The performance of lead-halide perovskite light-emitting diodes (LEDs) has increased rapidly in recent years. However, most reports feature devices operated at relatively small current densities (<500 mA cm−2) with moderate radiance (<400 W sr−1 m−2). Here, Joule heating and inefficient thermal dissipation are shown to be major obstacles toward high radiance and long lifetime. Several thermal management strategies are proposed in this work, such as doping charge-transport layers, optimizing device geometry, and attaching heat spreaders and sinks. Combining these strategies, high-performance perovskite LEDs are demonstrated with maximum radiance of 2555 W sr−1 m−2, peak external quantum efficiency (EQE) of 17%, considerably reduced EQE roll-off (EQE > 10% to current densities as high as 2000 mA cm−2), and tenfold increase in operational lifetime (when driven at 100 mA cm−2). Furthermore, with proper thermal management, a maximum current density of 2.5 kA cm−2 and an EQE of ≈1% at 1 kA cm−2 are shown using electrical pulses, which represents an important milestone toward electrically driven perovskite lasers.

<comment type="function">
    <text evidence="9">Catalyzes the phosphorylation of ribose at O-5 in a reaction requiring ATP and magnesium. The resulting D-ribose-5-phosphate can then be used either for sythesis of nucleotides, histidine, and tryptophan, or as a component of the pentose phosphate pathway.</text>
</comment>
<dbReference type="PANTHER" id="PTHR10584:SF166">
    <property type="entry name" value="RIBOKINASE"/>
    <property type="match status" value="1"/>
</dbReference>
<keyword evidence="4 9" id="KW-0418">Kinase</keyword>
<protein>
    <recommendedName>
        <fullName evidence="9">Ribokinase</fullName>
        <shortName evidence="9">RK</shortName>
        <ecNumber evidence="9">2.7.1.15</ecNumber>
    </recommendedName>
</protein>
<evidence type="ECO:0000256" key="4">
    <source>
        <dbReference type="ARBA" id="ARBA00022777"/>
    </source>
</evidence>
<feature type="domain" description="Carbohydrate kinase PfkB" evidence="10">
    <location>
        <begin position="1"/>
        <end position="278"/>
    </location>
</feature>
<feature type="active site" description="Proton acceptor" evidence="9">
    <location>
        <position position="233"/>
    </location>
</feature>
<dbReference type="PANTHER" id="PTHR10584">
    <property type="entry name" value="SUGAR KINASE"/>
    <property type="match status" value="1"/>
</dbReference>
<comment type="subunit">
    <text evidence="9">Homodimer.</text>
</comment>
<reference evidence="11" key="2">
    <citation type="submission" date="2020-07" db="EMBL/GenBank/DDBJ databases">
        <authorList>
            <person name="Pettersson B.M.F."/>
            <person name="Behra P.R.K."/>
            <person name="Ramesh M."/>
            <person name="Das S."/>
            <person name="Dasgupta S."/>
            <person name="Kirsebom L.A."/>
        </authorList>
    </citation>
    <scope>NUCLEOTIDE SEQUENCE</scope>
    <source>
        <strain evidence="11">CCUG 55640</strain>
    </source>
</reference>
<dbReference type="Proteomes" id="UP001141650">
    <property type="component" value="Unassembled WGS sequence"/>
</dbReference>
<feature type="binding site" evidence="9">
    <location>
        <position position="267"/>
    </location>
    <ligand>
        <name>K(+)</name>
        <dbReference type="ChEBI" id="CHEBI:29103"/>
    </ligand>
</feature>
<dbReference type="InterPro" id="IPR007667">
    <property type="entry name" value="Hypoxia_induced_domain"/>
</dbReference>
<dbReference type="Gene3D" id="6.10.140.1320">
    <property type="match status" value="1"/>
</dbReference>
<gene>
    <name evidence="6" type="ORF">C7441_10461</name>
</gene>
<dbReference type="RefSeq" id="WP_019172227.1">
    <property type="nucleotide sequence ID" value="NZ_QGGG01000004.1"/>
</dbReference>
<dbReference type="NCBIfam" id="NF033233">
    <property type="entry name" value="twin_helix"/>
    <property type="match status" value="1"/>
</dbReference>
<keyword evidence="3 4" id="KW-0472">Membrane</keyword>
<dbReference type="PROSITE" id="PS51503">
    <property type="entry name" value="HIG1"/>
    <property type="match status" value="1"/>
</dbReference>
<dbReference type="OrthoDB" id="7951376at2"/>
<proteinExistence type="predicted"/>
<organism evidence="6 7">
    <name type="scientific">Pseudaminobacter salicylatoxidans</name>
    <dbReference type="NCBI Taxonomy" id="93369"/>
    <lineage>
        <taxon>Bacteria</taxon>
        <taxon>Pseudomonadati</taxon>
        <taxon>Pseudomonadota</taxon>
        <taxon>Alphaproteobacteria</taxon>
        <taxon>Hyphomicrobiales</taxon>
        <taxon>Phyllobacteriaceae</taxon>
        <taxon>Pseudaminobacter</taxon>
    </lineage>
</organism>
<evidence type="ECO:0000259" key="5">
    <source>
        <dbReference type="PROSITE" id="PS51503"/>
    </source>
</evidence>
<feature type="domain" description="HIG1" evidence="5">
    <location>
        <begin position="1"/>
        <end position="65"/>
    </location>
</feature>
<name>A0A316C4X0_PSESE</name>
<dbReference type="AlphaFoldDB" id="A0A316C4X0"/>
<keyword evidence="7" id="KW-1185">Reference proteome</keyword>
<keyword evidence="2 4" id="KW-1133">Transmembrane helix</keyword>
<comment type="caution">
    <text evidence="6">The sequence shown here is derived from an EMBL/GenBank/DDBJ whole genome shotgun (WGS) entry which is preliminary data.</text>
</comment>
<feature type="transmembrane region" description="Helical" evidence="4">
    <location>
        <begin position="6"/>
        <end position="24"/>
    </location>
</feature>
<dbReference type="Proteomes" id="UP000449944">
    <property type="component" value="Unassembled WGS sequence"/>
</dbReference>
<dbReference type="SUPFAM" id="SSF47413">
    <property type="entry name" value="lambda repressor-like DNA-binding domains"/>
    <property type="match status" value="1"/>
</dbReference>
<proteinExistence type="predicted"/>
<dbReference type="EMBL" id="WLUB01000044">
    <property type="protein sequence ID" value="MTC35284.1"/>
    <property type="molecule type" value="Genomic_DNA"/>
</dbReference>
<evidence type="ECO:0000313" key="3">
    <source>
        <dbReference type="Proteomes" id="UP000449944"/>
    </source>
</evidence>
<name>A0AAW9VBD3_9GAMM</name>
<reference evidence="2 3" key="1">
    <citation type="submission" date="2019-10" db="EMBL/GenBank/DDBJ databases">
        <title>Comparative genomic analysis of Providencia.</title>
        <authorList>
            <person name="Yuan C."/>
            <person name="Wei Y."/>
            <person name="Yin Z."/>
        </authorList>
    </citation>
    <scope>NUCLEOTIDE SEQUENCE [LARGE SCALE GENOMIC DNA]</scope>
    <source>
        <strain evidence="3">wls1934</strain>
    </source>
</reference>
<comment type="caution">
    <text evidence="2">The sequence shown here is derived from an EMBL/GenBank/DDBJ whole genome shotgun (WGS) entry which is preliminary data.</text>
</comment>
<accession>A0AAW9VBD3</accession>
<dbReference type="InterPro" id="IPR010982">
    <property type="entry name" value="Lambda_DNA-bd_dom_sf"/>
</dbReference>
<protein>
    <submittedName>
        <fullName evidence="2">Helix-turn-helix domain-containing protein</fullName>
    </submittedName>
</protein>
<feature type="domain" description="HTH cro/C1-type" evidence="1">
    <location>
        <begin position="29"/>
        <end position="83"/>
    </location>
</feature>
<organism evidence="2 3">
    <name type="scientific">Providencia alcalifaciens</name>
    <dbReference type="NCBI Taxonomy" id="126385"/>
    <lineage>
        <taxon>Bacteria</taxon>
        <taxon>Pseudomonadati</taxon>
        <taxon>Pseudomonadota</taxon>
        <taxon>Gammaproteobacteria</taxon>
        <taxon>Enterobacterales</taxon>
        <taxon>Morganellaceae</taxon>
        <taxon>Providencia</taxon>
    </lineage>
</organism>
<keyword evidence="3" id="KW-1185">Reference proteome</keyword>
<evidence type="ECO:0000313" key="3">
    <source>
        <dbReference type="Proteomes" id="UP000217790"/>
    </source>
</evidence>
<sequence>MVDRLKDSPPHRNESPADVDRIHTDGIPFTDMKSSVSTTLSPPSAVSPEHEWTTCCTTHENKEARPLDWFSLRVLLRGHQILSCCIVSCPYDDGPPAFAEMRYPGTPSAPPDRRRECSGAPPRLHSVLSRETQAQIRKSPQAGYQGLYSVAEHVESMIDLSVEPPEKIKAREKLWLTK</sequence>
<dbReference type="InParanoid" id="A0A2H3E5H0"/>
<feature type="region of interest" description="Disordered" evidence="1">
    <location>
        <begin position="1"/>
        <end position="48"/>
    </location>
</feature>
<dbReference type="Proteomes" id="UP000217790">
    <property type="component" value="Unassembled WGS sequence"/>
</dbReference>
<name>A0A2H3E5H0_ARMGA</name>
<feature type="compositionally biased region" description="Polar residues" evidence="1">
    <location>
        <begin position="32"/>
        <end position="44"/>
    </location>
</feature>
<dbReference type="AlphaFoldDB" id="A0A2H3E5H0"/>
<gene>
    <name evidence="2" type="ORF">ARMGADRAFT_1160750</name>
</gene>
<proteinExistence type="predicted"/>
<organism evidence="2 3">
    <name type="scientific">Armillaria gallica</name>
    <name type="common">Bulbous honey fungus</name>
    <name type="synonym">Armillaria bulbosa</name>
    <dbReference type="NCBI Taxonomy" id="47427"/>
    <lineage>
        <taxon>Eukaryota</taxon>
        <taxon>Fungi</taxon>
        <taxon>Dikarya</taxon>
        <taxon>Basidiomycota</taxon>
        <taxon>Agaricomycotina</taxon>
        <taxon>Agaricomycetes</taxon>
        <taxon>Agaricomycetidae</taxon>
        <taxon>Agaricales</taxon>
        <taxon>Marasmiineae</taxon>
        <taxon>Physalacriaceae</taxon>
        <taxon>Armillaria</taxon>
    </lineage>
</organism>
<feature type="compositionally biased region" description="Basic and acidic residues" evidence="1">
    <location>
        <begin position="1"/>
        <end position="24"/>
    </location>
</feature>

- device stability
- efficiency roll-off
- organic–inorganic hybrid perovskites
- perovskite light-emitting devices
- thermal management